When it comes to imaging galaxies it's natural to think that a large telescope is required, we picture of Hubble orbiting in space or giant domes on Hawaii or in the Chilean desert. And for the majority this is true due to the vast distances involved. However, there are a handful both large and close enough that they can be imaged with a small camera lens. Conveniently the two with the largest apparent size, that are visible from the northern hemisphere, are close enough in the sky that they can be imaged together.
Shown above are the Andromeda and Triangulum galaxies, our two nearest large neighbours. Andromeda is slightly larger than our own Milky Way and is thought to contain a trillion stars, while Triangulum has a relatively modest 40 billion. The bright star in the middle is Mirach, a red giant roughly a hundred times larger than out Sun. While they are relatively faint objects - the core of Andromeda can see seen through moderate light pollution while Triangulum is only visible from the darkest sites - they occupy considerable real-estate in the sky. Here's the Moon pasted in to give a sense of scale.
The image above was taken with a cheap 50mm lens at f4.5, using an entry-level DSLR camera and a simple tracking mount as shown below. It's about an hours worth of 210 seconds exposures, combined in Deep Sky Stacker and then processed in my usual erratic manner.
For a closer look at Andromeda I used a 200mm lens to take the image below, quadrupling the magnification. The image below has also been cropped for an even closer view.
The yellow core indicates a population of older stars while the bluer spiral arms are a sign of recent star formation. There are two other small galaxies in this image, M32 and M110, both satellites of Andromeda. Our own galaxy also has two prominent satellites, the Magellanic Clouds, that are visible from the Southern Hemisphere. The larger of the two has an apparent size of almost 11 by 9 degrees, twenty times the width of the full Moon. Hopefully someday I'll get a chance to image them on a trip south of the equator.
Finally, here's a wide angle shot taken with a kit lens, showing Andromeda Triangulum relative to the Milky Way. The W-shaped constellation of Cassiopeia is in the centre of the frame but it's quite difficult to spot against the dense starfield.
How does an alien go about casting a horoscope?
On a typical day this would be a trivial task for the experienced astrologer. She would ask the client for their place and date of hatching, feed the answer into her Crystal Procrastination Unit and interpret the resulting star-chart using her exceptionally well-honed sense of intuition, guided by the recorded wisdom of the sages and the ages. A Quorzok that emerged from the hatching pool while the pale light of the Stalker glitters behind the head of the Great Ruminant is surely destined to become a famous bantha-hunter – although perhaps metaphorically, especially if they happen to work in administration.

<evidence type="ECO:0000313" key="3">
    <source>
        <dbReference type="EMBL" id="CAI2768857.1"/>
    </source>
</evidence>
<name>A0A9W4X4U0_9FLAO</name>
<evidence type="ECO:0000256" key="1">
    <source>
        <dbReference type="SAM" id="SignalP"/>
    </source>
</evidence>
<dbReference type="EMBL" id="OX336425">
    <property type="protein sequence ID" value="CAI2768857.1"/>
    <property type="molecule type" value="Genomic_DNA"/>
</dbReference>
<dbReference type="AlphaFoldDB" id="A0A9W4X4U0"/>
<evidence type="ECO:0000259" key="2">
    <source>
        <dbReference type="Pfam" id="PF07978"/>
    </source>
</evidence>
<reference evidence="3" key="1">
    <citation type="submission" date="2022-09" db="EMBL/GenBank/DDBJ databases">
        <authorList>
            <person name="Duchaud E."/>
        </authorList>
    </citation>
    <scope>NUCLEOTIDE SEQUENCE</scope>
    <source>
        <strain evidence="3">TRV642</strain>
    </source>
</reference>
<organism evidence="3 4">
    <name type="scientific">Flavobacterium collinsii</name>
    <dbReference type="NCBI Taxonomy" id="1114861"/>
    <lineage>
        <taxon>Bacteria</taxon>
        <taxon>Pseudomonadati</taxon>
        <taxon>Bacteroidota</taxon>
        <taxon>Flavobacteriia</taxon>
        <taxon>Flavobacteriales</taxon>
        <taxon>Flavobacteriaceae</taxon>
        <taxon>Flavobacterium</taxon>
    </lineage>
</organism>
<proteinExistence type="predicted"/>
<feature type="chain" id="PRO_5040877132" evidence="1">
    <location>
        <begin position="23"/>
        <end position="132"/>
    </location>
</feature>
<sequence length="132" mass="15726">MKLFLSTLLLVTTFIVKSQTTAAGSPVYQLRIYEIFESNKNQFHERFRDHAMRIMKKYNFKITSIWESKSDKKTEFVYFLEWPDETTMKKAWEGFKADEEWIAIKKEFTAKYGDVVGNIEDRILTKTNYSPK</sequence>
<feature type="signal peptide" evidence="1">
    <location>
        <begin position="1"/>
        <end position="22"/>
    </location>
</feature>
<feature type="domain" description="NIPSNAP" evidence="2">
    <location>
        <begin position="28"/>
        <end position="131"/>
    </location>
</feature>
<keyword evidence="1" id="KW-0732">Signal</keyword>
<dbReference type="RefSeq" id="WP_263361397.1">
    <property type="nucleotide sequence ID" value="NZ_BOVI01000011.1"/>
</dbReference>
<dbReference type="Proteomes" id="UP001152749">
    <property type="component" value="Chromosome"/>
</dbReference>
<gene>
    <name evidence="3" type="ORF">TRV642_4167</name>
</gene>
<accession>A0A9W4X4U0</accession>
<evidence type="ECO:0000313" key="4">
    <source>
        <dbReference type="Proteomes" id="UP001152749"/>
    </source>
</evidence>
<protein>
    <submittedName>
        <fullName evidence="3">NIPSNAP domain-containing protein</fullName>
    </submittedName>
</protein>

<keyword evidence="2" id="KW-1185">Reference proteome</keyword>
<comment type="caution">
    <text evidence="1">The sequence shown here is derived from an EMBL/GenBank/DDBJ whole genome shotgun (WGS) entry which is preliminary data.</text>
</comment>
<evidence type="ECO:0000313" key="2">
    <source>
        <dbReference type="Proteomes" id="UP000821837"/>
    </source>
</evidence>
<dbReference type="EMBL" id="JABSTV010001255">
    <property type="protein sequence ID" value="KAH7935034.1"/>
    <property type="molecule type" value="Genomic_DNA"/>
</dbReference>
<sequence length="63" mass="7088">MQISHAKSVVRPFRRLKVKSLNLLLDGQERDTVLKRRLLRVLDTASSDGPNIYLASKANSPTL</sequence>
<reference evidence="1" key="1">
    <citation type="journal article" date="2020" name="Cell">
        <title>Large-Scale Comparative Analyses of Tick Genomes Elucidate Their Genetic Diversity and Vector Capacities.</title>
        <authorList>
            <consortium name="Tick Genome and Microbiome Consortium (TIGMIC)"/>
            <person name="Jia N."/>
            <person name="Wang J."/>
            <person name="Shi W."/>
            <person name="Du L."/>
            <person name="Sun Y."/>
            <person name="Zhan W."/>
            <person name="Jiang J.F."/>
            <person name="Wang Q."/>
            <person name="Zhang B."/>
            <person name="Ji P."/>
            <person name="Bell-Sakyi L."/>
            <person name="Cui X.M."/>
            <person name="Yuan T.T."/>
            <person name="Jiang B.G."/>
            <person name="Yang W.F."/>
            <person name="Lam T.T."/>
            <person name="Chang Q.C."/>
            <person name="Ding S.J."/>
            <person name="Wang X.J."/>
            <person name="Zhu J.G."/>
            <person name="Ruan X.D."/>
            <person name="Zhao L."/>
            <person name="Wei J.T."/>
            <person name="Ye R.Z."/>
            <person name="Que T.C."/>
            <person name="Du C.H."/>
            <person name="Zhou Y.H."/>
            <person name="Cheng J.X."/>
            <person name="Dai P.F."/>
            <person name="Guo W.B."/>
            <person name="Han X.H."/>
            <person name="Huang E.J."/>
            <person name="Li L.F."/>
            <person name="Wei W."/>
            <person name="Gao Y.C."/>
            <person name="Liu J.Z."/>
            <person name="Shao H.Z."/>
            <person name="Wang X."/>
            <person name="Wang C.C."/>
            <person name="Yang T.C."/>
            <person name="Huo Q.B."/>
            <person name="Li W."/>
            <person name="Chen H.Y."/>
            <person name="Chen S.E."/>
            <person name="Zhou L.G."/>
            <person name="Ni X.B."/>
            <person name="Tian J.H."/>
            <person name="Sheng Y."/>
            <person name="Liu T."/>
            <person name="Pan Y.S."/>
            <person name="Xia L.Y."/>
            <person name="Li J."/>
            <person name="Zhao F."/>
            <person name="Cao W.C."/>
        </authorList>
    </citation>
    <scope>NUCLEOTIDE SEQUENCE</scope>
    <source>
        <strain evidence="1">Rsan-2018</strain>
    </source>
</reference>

But today our astrologer has a problem. Perhaps, she reflects, if she had the foresight to consult her own horoscope this morning she would have been forewarned. For some decades ago now the Quorzoks discovered the secret of interstellar flight; the expectant client now before her hatched – not under star and sighing wind – but under blinking lights and whirring of fan blades. He is the first Quorzok to be birthed in the depths of space, far from their home world, or indeed any other. She scribbles a few words to hide her surprise.
Returning to her CPU, she enters the co-ordinates of his hatching and is dismayed. From that distant vantage many of the familiar constellations are unrecognisable. Even the mighty Great Ruminant slouches unsteadily, unwell or intoxicated. Worse still, all the home planets descend as one through the Ruminant’s bowels, indistinguishable from each other in their orbits around a dim, unremarkable star.
Troubled and adrift, the astrologer considers the problem anxiously. She turns to a familiar guide and comfort - an anthology titled The Wisdom of the Seven and a Half Sages - yet the words seem strangely empty. Perhaps, she muses, the client experienced a spiritual hatching upon his return to the Quorzok homeworld. Her enquiry meets with a discouraging response: his homecoming was a mere six seasons ago. How could he have lived the balance of his years with no destiny? Is he somehow beyond destiny? Yet she judges - by the quiver of his lower mandible and the piping of his voice - that this client would not welcome that news. An uncomfortable pressure builds in her gas bladder, brought on by stress and uncertainty.
With a deep inhalation the astrologer begins to speak, drawing upon intuition rather more than usual. The client departs eight pizeks poorer but reassured: it seems that now is an opportune time to reorganise the office filing system.
The astrologer, pressure released, relaxes and congratulates herself on a difficult job well done. Her gaze sweeps the artfully precise chamber and she rises to reward herself with lunch. On the desk lie unheeded the words of the half-sage, obscured by her discarded notes: “A seed of doubt, once planted...”
Here's an image I took of the Veil Nebula in Cygnus, using a 200mm lens. It’s a supernova remnant, the remains of a star that exploded perhaps 5,000 years ago. This event would not have escaped the notice of our ancestors, shining more brightly than Venus for a few weeks and visible during the daytime. We can only wonder what they made of it. (I can't really do the Veil justice with a camera lens, this deep hydrogen alpha image by Sara Wager shows its structure in intricate detail.)
Today the expanding nebula spans 3 degrees of the sky, six times the apparent diameter of the full Moon. The red colour is mostly hydrogen while the blue indicates an abundance of oxygen, glowing at a temperature of several thousand degrees. Most of the visible material is interstellar gas swept up by the supernova shock-wave, but mixed in is a sprinkling of heavier elements such as iron, cobalt and nickel from the core of the progenitor star. If you jangle your keys you’re handling materiel cooked up in an explosion like this.